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Central Powers In The First World War

1175 words - 5 pages

The First World War, from 1914 to 1918 makes its case in history as one of the bloodiest wars ever. Over 21 million people died as a result. Yet this war was suppose to be a short war, one with minimal causalities that was suppose to end in months, even weeks. But the individuals most involved with the war who first envisioned this "short war" are also the ones that refused to let it come to an end. People from both Central Power, both Germany and Austria-Hungry had great responsibility to the length of this war. Even though pretty much everyone in Europe was involved in the war, it could be argued that this war was conducted by and for a few individual's dream of conquest. In his book The ...view middle of the document...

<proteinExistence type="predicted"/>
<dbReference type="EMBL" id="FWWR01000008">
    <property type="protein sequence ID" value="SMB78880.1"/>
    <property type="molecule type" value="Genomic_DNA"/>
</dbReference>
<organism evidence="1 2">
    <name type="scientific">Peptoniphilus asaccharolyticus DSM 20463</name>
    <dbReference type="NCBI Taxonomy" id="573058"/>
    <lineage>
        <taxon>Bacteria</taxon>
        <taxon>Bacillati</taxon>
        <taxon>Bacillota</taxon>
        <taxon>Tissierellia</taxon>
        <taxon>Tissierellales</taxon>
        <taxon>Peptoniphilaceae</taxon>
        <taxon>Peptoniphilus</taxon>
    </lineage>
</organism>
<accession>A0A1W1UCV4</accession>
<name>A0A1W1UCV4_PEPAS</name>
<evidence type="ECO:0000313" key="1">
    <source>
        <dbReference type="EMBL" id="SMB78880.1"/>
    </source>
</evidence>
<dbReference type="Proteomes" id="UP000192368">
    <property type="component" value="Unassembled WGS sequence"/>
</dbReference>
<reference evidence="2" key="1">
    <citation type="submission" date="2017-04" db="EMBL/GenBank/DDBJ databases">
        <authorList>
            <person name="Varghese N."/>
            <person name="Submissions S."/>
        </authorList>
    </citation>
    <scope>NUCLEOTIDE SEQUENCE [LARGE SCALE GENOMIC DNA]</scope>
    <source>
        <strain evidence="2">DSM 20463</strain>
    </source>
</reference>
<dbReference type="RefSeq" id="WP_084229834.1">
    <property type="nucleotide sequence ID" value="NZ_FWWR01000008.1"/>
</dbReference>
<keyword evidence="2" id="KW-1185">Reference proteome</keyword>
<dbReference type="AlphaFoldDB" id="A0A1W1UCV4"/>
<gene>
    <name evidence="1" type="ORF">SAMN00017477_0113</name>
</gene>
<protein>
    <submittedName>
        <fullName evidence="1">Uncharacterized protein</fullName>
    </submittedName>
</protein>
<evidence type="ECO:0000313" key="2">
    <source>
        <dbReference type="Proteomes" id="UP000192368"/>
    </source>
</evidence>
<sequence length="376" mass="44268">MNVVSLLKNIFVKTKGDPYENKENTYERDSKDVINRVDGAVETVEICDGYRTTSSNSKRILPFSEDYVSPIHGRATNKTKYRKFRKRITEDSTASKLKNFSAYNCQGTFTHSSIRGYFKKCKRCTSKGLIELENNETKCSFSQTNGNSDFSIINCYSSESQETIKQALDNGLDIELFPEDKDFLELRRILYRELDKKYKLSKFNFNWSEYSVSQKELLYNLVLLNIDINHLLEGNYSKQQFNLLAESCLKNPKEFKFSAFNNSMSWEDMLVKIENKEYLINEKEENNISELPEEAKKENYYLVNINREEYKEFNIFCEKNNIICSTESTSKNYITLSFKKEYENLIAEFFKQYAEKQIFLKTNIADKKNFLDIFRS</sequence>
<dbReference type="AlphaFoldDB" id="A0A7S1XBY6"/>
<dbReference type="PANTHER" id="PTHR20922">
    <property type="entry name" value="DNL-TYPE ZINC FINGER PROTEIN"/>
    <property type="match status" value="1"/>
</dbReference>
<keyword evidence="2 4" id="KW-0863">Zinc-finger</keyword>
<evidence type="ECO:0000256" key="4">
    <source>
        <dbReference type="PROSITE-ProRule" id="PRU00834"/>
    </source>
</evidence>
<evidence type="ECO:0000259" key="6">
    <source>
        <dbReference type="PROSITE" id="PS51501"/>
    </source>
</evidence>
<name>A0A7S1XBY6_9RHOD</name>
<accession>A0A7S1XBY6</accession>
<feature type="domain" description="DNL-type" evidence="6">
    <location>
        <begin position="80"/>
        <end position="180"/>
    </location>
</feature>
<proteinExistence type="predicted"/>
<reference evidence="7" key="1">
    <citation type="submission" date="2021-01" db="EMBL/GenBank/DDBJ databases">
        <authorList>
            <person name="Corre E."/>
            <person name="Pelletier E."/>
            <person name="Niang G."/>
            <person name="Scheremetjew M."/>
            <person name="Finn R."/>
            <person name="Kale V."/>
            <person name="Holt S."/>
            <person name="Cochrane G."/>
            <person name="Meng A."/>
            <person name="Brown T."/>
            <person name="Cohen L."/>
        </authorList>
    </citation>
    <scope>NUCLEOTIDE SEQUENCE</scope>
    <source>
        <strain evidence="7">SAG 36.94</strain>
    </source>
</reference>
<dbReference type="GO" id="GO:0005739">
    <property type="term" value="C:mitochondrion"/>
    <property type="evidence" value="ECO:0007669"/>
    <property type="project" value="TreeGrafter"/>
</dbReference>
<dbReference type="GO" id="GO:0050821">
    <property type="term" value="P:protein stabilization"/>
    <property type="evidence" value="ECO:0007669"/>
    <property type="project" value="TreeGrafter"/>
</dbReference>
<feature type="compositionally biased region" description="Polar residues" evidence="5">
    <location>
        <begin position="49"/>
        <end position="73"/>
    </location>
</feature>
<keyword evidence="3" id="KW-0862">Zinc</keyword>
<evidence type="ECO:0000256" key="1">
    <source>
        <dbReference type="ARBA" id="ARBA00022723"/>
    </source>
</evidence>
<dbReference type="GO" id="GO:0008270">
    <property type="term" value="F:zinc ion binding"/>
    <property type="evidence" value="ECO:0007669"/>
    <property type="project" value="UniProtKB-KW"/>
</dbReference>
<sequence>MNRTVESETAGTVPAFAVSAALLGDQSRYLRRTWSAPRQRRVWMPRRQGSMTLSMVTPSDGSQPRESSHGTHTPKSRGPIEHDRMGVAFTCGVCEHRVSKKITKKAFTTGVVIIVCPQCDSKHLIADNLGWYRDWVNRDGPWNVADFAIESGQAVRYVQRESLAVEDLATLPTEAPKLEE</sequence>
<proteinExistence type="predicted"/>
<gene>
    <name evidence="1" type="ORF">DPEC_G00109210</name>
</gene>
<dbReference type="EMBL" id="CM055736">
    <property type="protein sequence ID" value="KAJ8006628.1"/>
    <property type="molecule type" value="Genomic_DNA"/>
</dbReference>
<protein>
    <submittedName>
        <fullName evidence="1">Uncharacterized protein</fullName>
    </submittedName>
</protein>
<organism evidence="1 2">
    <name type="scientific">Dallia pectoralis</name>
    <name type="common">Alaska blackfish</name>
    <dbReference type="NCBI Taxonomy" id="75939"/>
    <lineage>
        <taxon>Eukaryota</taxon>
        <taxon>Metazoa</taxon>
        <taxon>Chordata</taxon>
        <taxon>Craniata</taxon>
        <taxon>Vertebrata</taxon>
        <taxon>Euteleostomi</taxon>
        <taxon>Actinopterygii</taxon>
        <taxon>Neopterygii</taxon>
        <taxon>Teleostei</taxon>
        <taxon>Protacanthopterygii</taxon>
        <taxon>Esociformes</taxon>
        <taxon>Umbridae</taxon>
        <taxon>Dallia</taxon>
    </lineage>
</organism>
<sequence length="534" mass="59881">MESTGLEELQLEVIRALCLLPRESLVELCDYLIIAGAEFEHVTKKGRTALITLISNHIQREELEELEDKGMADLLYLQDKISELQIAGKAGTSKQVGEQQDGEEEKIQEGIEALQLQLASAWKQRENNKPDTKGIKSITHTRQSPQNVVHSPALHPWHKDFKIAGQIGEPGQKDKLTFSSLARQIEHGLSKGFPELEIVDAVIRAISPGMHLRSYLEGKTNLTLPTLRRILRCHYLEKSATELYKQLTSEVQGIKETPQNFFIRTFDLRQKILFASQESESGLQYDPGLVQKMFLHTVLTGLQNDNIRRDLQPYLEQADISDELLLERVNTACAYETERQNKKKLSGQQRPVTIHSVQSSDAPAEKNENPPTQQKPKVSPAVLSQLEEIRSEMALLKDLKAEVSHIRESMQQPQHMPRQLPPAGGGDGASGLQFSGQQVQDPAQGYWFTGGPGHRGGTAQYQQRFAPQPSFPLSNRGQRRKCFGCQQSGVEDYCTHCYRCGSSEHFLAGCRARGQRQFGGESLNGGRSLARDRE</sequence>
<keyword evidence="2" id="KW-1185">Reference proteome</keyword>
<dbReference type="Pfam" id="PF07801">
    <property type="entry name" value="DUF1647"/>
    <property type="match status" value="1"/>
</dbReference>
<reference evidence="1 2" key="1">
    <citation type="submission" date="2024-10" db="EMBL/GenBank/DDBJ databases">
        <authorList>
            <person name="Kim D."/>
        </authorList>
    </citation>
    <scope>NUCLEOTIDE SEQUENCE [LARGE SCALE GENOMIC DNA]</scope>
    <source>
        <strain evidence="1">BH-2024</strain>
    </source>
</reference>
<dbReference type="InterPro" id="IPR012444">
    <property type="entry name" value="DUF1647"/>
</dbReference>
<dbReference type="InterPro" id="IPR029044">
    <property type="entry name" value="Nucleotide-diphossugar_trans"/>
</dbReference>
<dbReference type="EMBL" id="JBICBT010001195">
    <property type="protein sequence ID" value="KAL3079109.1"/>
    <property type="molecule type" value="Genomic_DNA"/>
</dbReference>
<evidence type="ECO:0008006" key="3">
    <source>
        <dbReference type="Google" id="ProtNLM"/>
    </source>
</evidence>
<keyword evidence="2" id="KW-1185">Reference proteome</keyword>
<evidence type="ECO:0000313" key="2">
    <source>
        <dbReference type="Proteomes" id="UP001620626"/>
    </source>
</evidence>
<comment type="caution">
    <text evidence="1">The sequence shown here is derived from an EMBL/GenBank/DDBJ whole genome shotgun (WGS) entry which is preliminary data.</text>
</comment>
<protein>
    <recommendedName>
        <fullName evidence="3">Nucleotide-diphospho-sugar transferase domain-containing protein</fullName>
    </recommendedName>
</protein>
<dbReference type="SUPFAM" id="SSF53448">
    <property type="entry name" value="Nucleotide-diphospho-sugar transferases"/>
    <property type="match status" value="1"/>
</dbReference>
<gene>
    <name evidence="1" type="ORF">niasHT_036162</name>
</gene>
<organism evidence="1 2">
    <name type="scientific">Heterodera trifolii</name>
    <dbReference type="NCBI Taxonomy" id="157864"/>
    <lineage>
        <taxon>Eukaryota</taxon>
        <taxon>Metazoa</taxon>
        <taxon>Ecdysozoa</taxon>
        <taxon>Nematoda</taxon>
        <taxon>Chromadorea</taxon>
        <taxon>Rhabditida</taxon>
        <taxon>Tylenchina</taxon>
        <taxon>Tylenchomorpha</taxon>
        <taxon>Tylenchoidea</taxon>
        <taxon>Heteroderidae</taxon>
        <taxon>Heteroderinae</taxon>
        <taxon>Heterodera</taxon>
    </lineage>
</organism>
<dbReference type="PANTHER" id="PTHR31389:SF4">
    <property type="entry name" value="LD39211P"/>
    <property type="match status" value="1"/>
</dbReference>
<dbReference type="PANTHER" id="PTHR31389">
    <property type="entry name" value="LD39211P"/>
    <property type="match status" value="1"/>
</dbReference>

An inexperienced Karl at the throne succeeded him. Karl spent most of the war making poor political decisions , making poor military decisions , and trying to negotiate a peace at the expense of his ally, Germany . With these foolhardy actions, it is no wonder that Austria-Hungary lost such a large area of real estate and Karl, his crown.The real power however was never with the respective monarchs however. Power in both allies was centralized in within the military.Since the onset of war in Germany, the military, headed by General Moltke, followed by Falkenhayn and eventually the 'Rosencrantz and Guildenstern-esk' Ludendorff and Hindenberg.Moltke, leader of the German army at the dawn of conflict sought to defeat France quickly using the Schlieffen, Moltke's plan however failed when his army was faced with the difficult task of fighting, marching and resupplying over such a large area of land. Moltke took the blame for the failed campaign and was removed from command, which opened the way for Falkenhayn to try his hand at battle.Falkenhayn, who was at odds with both his eventual successors and the Chancellor, figured that the war could be won by taking France out of the picture and therefore pushing the English of the continent and thus winning the war. He believed that "an operation limited to a narrow front" at Verdun would force the French to throw all their forces in the defended it due to its "historic and psychological significance" . It is thought that's if the French were so thoroughly engaged in battle, if would be possible for the French to "bleed to death..." . Falkenhayn's strategy was simply "an offensive 'in the direction of Verdun'" for it was suppose to defeat not the soldiers in the field but rather the politicians back home. The strategy employed at Verdun was not one of great enlightenment, hoping that the Germans would somehow have the last man standing was simply not possible against a superior allied force in both numbers and materials. Falkenhayn's reign came to an end on August 29th 1916.Next in line to give commanding the German army a go is the combination of Ludendorff and Hindenberg. The focus of the...

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